By Sarah Smith | firstname.lastname@example.org
There is just one difference between Brooke Martorano and the average college student—she’s a mom.
Martorano, 20, attends Flagler College for Deaf Education and Elementary Education with endorsements in reading and ESAU, a government education organization. She hopes to one day work at the Florida School for the Deaf and Blind or in an elementary school.
“College has always been very important to me,” Martorano said. “Being an education major, I see the crucial importance of education and higher education I wanted to show my son that no matter what the situation was, I was going to finish what I started and complete my college education.”
While 39 weeks pregnant, she was still working on projects and less than a week after having her son John, she was back in the classroom.
Prior to his birth, she said that she came into school before the semester even started to talk to school administrators and her professors.
“I felt like the higher up I went in the Flagler College area, they were less understanding and less sympathetic,” she said. “But as I went down and actually met with my professors that I was having this semester, they were willing to work with me through everything and [were] very understanding.”
She said that her professors this semester have been understanding, allowing her to complete alternative assignments and turn in assignments early so she wouldn’t be stressed out about school as much when the baby was born.
“I do plan on completely finishing this semester and so far it looks like I’ll get all As and Bs, which is nice.”
She said that she plans to come back next semester, barring any medical complications with her or the baby.
“I’ve talked to professors and I am going to have next semester that I planned on and kind of explain the situation that I will have an infant at home and I’m trying to make sure that I am still set up and they understand and they can work with me to if anything does arise.”
She said that although she is still planning on finishing her degree at Flagler College, the experience has changed since she found out she was pregnant.
“My first year living here it was basically my second home,” she said. “I had my friends here, I was doing most activities here, and being off-campus and now being pregnant and expecting a little one it kind of shifted that role to more of a just an educational facility.”
Coming back in the spring, Martorano said that she is expecting it to be a challenge as Johnny will only be about six weeks old.
“Day to day, my mind’s going to be on him and I’m going to have to switch my focus to my class.”
She said that now that he is here, she is adjusting to all of the curveballs that the process has brought, especially the curveball of having a c-section.
“It’s been hard because I can’t just get up and say ‘I want to go get McDonald’s,'” she said. “You always have something that you have to think about before and when you’re sleeping, I’m always thinking, you know, do I hear him?”
Martorano has had a harder time than she anticipated because she has to wait two weeks to drive after having surgery and a full recovery can take up to six weeks.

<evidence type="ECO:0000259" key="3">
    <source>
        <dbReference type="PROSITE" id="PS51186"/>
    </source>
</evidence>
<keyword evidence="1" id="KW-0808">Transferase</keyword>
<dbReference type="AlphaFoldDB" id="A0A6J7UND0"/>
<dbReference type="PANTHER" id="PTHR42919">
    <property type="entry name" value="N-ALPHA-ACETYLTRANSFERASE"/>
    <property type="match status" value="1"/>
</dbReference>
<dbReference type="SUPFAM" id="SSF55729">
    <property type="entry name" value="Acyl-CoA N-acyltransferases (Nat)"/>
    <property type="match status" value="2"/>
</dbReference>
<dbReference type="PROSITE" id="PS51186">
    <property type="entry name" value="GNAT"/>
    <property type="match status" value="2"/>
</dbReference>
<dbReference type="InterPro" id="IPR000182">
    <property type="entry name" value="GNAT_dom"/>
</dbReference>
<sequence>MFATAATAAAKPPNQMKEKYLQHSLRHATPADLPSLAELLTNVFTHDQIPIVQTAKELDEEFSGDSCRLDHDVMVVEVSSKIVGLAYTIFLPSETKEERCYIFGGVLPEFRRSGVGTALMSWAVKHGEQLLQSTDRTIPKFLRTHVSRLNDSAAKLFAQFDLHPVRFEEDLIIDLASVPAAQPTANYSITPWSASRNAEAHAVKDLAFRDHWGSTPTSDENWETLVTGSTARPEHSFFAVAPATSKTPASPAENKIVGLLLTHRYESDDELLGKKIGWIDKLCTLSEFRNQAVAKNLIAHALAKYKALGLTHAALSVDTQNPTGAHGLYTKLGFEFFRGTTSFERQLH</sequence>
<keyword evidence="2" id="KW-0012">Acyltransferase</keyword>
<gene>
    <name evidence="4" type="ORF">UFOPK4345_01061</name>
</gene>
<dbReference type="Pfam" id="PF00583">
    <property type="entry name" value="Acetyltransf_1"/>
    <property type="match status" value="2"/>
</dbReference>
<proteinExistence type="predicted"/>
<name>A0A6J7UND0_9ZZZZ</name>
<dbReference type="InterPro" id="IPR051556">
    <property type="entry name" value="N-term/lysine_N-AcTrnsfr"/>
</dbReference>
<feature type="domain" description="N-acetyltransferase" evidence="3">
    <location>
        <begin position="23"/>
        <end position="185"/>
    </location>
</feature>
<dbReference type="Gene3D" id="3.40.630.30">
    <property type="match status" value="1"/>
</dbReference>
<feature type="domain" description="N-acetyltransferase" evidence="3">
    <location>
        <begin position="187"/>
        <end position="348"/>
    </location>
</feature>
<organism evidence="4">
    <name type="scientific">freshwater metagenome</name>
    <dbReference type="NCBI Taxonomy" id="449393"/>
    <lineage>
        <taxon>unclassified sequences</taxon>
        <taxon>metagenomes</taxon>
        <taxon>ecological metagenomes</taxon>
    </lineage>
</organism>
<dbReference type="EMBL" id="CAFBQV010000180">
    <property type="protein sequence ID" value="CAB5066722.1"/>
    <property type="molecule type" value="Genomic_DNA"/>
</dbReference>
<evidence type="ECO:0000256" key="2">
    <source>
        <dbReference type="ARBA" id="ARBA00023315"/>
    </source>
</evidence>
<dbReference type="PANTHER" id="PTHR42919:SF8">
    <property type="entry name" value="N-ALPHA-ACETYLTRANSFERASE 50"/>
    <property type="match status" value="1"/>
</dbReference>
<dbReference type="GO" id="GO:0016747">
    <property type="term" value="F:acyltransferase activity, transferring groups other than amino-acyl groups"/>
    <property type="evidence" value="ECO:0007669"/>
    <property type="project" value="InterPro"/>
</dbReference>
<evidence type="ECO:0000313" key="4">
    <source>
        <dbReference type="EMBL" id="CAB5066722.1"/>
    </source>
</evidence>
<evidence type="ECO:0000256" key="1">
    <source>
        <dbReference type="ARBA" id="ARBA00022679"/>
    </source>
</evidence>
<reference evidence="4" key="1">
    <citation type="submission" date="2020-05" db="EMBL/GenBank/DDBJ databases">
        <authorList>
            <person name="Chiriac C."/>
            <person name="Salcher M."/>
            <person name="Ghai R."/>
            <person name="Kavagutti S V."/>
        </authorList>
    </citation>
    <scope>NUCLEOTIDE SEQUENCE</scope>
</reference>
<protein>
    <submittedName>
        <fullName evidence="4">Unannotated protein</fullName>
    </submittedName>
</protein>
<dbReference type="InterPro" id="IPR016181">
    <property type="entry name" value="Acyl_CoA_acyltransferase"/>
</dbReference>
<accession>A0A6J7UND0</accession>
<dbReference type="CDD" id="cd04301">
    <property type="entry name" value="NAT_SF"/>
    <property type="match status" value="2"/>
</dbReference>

“Physically it’s been hard,” she said. “I was bedridden for a day after he was born, and the second day I did very little walking just around the delivery room.”
She said that the people around her have been the most important part.
“I know that between my husband and both of our families I can ask, ‘hey can you hold him while I stand up because I just can’t’ which has happened a few times.”
She said that especially when she goes back to school she will rely on her parents, in-laws and husband to care for him.
She also currently resides at her in-laws’ house where her husband lives so that he can help out more and share in the experience as much as possible.
Going back to school for finals just under two weeks after Johnny was born, Martorano said that she feels prepared for finish this semester and then enjoy a winter break with her son before spring semester starts.
“All I have left is finals now so I do just have to go and take them and hopefully do well,” she said. “I set myself up my grades are high enough where I know that as long as I perform about on average of what I do regularly then I should be fine for grades.”
Since he has been born, Martorano said that she has learned to fall into a new routine, not just trying to get school work done anymore but also learning how to care best for her son.
“He hates being cold but he hates clothes too because he wants to eat his hands,” she said laughing and fixing the pacifier falling out of his mouth. “He, at first, would scratch his face and he had little marks on his face. So we try to keep his fingers covered.”
In the future, Martorano hopes that her career choice as a teacher will allow her quality time with her son, even after graduation.
“I’ll have summers off with him,” she said. “Hopefully he can go to school, if not at my school where I teach at, in the county.”
She said that she also felt it would push him academically when he was older as well.
“I feel like it’s going to positively impact his academics knowing ‘my mom’s a teacher she knows this stuff, [and] she has high expectations for me.’”